Packaging - ***1/2
The artwork and style are reminiscent of the old cartoon commercials, and they
fit the character perfectly. They also use the clamshell packages I've
come to love, and the wide open bubble shows off the entire figure and the
Sculpting - ***
This is how I remember Quisp, although I believe John Kricfalusi has done
some new commercials with him that look slightly different.
While the character designs are simple, it's still possible to screw them
up. Thank goodness Majestic hasn't had that problem here.
Proportions between the head and body look good, the facial expressions are dead
on, and the figures stand great on their own. They're about 7" tall
with the propeller, somewhat larger than I expected, but it's an appropriate
They've sculpted two sets of hands, and the pop on and off fine, although you
should be careful when doing it to avoid tearing the pegs. The figures
stand great on their own, and overall look just right.
The arms are bendy, and some folks may have an issue with that. I think
it looks fine, but others may have preferred a sculpted pose.
One area that does detract slightly from the look is the seam line down the
center of the head and body. These figures are hollow, and very light -
much lighter than you'd expect. They are cast in two halves and then glued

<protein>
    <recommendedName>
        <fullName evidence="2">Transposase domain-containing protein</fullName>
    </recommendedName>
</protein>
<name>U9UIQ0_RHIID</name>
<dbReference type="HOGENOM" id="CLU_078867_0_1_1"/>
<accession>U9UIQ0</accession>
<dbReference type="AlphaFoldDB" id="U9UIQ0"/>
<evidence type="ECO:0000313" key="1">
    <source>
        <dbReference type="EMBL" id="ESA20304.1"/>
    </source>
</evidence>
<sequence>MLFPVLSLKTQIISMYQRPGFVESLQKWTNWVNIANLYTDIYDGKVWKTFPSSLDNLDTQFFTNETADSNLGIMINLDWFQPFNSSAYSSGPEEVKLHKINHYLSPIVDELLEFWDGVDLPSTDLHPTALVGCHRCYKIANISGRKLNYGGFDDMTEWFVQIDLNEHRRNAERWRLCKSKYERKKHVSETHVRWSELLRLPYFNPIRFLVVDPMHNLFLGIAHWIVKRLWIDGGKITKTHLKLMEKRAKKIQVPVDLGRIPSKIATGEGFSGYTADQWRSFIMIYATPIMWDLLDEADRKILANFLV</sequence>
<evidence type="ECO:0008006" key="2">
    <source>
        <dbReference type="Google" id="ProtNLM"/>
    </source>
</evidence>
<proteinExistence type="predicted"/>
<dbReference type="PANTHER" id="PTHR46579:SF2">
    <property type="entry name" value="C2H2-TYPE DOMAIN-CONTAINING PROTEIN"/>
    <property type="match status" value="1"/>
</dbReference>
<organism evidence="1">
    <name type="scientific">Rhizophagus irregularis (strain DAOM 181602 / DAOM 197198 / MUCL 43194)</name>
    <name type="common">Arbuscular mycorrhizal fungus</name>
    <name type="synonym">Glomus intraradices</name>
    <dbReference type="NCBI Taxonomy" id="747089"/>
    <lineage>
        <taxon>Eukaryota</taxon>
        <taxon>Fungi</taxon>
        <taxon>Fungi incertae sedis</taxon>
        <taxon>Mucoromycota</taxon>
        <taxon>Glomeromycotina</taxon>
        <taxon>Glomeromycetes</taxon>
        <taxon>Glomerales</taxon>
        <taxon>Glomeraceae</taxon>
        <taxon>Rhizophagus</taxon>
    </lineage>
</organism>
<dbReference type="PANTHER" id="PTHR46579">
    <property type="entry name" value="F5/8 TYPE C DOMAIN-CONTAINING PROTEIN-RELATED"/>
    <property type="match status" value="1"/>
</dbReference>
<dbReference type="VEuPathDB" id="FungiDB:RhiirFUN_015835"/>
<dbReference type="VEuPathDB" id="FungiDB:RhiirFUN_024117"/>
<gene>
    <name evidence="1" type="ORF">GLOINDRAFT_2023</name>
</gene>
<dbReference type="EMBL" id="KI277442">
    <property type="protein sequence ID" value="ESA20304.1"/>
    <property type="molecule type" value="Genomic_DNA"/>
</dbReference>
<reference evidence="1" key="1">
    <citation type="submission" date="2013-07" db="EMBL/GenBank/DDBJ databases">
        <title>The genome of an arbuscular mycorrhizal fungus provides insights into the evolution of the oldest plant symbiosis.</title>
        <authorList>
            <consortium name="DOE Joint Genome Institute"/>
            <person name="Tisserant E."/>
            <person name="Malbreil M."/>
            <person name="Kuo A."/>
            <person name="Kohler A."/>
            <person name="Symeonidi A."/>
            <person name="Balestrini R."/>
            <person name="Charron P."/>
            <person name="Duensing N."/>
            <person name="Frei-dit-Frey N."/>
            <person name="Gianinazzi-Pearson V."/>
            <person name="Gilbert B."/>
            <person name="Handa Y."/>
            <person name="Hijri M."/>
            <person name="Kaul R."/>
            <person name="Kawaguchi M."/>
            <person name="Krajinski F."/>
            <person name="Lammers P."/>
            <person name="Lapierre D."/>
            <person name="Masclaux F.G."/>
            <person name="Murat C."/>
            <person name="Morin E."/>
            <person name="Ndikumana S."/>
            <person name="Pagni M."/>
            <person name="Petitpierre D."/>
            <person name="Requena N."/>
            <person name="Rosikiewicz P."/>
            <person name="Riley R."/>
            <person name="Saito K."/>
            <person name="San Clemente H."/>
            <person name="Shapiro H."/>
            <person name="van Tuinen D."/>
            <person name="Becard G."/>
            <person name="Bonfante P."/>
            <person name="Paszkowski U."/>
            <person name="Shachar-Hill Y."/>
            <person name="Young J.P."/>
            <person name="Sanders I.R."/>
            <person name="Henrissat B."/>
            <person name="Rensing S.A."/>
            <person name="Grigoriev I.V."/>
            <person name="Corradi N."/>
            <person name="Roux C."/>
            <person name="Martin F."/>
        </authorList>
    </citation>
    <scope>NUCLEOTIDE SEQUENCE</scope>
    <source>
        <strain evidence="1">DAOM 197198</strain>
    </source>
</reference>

together, and the seam line is fairly obvious.
Paint - ***1/2
I am very impressed with the paint application on all the Majestic product I've
seen so far. This is a mighty tough area to get right, and these figures
have their fair share of color and detail.
There's good definition between the colors, with no bleed or sloppy
lines. The pink heads are nice and consistent, and the whites of the eyes
and teeth are sharp and bright. Overall, the paint ops look terrific, and
I'm glad to see that Majestic seems to have this particular nut cracked.
Articulation - ***
The articulation on these figures isn't stupendous, but works well with the
The propeller spins, and there is neck, shoulder and wrist
articulation. There's no leg articulation, but the arms are bendy and can
take just about any pose.
Accessories - ***
Each figure comes with several spiff accessories. The regular Quisp has a
small box of the cereal with him, including a tiny but detailed comic on the
back, his spoon (sculpted into another hand), and his belt pouch. The
pouch attaches with a small peg that fits in a hole on the belt, and the hand
that holds the spoon swaps on easily enough.
The baseball version has an extra set of hands, sculpted holding a bat and
glove with ball. There's also a baseball card with his picture on it.
Value - ***
This isn't a fantastic value, but it's not bad. I certainly don't have
a problem paying eight bucks for one of these if you're a big fan of the
license. You're getting good sculpting, great paint ops, and a decent
group of accessories all for about average retail these days.
Overall - ***
If you're a big fan of Quisp, or just advertising icons in general, these
are going to look excellent on the shelf. The light weight feel might put
you off a little at first, but it's certainly understandable considering the
size of the head. Okay, the license might not float your boat, but I'm
telling you know that Majestic is a company to watch in 2004.
Where to Buy -
Stores like Media Play, Tower and Sam Goody should be getting these in. Your
local comic shop may also be picking them up.